Florida Medicare Hospital Physicians
Medicare Part A or Part B covers the services of a doctor in any setting. If a hospital inpatient is cared for by a doctor who's an employee of the hospital, that doctor's services are covered by Medicare Part A as part of the overall hospital charges. If a doctor's services are billed separately from hospital inpatient charges, Medicare Part B covers the doctor's services regardless of where the patient receives the care.
Medicare Part B can cover care provided not only by a medical doctor (M.D.) but also by an osteopath doctor, a certified nurse practitioner, an oral surgeon who isn't an M.D., and other providers. In order for Medicare to cover care from any provider, that provider must be certified by and participate in Medicare.
If you have a Medicare Part C Medicare Advantage plan: Medicare Part C Medicare Advantage plans, also called Medicare Advantage plans, must cover everything that's included in original Medicare Part A and Part B coverage. But sometimes a Part C plan covers more, with extra services or an expanded amount of coverage. (Co-payments for Part C plans may also be different than those for Part A or Part B.) To find out whether your plan provides extra coverage or requires different co-payments for doctor services, contact the plan directly.
What original Medicare pays
- Medicare Part B pays 80 percent of the Medicare-approved amount for a doctor's services that are billed separately from inpatient hospital charges.
- If Medicare Part A covers a hospital employee doctor's services, the amount Medicare Part A pays is subject to the deductible and coinsurance amounts that apply to the overall hospital charges.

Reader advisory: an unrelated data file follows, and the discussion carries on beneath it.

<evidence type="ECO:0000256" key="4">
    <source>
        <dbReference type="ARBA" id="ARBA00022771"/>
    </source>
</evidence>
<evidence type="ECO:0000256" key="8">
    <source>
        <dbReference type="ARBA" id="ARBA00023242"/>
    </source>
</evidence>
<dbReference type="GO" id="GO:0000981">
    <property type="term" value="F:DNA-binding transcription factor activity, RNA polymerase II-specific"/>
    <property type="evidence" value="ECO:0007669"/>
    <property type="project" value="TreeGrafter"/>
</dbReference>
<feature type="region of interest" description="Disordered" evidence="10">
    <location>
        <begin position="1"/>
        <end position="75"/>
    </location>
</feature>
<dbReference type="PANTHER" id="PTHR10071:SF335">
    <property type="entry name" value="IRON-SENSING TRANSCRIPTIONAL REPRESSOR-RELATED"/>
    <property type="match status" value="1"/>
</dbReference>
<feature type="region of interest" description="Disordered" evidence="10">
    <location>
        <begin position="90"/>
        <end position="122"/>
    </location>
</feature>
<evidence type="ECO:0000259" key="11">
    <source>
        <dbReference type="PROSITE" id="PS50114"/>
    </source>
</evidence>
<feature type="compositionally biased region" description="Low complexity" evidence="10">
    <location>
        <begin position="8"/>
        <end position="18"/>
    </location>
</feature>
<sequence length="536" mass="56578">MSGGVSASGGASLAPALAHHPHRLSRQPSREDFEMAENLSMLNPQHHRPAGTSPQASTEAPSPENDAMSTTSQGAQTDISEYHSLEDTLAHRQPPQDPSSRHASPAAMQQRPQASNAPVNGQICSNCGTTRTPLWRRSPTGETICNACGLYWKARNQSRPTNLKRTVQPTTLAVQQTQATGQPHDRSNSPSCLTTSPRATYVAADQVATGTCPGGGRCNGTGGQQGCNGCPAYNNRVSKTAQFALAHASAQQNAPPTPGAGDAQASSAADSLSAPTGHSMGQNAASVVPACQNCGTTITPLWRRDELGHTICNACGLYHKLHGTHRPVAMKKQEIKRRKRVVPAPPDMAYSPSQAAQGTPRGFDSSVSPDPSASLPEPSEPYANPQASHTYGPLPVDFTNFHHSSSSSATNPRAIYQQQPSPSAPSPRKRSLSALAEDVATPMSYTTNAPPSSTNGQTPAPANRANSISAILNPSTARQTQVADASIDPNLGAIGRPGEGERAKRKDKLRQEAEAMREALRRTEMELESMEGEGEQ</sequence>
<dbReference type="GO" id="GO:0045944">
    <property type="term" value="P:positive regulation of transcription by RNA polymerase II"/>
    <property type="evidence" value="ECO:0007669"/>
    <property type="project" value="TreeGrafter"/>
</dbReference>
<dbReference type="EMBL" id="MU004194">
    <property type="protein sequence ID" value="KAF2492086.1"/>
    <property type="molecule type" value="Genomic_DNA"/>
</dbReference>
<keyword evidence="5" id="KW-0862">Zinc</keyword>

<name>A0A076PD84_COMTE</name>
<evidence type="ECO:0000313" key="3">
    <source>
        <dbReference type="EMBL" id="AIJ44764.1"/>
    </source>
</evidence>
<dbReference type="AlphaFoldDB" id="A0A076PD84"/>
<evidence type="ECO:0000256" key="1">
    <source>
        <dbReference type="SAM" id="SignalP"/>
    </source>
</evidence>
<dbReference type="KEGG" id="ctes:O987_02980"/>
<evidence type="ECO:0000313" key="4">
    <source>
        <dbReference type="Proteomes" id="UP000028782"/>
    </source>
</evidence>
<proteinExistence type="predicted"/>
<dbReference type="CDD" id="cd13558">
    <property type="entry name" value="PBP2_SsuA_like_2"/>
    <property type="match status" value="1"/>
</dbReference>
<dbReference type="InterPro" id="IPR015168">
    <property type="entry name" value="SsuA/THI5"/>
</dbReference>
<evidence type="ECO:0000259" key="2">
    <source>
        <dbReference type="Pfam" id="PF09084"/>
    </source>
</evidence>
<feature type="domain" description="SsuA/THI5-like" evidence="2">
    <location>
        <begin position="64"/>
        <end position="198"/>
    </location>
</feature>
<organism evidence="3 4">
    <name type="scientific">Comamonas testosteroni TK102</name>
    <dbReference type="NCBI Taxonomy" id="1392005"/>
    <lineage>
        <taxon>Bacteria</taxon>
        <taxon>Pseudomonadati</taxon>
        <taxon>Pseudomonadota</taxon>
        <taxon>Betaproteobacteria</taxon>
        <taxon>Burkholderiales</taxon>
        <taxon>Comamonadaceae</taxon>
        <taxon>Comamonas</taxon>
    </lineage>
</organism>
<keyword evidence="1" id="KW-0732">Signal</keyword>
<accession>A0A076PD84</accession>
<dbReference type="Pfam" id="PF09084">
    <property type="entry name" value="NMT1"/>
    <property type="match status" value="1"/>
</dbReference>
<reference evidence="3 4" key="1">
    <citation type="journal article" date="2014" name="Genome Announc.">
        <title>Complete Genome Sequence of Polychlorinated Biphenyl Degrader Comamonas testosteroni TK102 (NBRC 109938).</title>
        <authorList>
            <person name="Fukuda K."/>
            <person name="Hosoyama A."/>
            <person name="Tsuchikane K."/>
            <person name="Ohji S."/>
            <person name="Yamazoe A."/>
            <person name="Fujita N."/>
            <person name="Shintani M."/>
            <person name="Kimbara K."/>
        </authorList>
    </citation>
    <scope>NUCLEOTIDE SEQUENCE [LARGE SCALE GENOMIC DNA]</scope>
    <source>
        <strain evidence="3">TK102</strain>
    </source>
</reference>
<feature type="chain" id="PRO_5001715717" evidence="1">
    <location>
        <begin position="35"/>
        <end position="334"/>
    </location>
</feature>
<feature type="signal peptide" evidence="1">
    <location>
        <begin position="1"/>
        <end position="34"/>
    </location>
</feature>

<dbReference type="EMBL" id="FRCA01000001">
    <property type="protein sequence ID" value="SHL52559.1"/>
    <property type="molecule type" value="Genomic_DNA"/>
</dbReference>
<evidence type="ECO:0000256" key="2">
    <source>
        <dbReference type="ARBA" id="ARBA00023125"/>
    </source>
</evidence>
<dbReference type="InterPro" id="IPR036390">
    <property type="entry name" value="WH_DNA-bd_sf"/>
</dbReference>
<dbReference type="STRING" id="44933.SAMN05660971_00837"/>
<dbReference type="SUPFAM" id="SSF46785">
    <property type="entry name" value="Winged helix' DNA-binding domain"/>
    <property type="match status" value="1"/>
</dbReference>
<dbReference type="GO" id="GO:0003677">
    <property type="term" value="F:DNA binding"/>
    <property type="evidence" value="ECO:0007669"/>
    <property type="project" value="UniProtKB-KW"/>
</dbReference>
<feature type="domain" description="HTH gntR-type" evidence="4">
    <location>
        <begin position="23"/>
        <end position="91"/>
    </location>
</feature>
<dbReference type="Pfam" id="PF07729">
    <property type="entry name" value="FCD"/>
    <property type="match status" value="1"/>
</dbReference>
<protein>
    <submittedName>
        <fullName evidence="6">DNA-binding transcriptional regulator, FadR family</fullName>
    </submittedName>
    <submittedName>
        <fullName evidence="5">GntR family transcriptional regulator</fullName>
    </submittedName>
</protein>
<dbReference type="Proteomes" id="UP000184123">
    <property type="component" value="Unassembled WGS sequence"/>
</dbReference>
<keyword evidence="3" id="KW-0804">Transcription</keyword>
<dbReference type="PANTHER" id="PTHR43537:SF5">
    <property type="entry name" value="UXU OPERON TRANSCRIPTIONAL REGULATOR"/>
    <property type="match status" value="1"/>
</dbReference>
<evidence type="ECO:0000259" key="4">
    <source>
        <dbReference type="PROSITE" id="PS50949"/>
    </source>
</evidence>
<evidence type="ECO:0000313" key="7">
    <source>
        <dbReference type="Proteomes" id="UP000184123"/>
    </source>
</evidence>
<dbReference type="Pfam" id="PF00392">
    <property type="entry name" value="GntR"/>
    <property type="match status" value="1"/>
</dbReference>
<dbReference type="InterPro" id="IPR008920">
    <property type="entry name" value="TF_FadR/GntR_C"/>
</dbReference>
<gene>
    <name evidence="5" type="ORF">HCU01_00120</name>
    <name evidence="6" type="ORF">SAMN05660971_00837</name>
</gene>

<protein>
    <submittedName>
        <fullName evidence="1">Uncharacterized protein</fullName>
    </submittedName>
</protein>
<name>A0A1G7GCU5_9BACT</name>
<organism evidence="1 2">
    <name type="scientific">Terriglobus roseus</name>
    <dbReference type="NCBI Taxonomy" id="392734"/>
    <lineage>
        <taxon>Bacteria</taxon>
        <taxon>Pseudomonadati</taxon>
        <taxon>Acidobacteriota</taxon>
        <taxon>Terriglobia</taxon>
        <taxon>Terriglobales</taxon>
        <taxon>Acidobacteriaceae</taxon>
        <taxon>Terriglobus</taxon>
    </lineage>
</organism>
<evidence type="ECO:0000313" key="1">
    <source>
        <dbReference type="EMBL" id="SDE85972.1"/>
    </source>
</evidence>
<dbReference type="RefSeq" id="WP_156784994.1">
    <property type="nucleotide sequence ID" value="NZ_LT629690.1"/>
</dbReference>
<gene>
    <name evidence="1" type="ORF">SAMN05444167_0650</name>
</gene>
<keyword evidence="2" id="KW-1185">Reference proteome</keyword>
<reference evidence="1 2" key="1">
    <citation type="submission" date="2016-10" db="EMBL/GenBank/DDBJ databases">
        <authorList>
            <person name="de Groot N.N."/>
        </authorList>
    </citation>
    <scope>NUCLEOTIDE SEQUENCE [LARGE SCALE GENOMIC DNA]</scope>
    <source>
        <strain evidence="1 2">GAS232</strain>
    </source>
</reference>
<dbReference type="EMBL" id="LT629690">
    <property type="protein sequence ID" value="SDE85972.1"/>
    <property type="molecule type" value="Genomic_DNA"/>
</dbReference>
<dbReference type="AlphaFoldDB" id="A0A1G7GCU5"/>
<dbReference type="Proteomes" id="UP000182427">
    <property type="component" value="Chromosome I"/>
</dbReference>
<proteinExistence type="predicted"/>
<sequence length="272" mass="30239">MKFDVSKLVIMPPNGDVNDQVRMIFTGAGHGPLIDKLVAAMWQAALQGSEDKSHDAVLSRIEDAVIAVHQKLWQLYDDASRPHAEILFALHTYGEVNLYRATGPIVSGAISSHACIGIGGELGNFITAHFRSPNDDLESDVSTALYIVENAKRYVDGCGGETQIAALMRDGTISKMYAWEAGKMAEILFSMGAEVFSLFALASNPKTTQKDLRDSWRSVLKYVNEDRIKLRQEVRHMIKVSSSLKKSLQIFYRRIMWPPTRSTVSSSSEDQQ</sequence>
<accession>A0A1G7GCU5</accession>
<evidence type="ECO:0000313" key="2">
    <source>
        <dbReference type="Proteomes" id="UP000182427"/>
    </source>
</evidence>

Important: Regardless of the rules regarding any particular type of care, in order for Medicare Part A, Medicare Part B, or a Medicare Part C plan to provide coverage, the care must meet two basic requirements:
- The care must be "medically necessary." This means that it must be ordered or prescribed by a licensed physician or other authorized medical provider, and that Medicare (or a Medicare Part C plan) agrees that the care is necessary and proper.
- The care must be performed or delivered by a healthcare provider who participates in Medicare.
Which doctors accept Medicare assignment?
Not every doctor may accept Medicare assignment (a payment agreement). Doctors who have been approved to accept Medicare assignment can fall into any of the following categories:
- Participating doctors accept Medicare assignment, meaning that they accept the Medicare-approved amount as payment for their services. These doctors charge the Medicare program 80% and the beneficiary 20% of the cost of the benefit.
- Non-participating doctors can choose to either accept or not accept Medicare assignment. If the doctor does not accept Medicare assignment, you might have to pay a 15% additional charge above the cost of the service, known as a Medicare excess charge. You would then be responsible for up to 35% of the reduced Medicare-approved amount instead of 20%.
Doctors who have opted out of Medicare may charge you whatever they see fit for services and supplies; and you are responsible for the full cost of these benefits.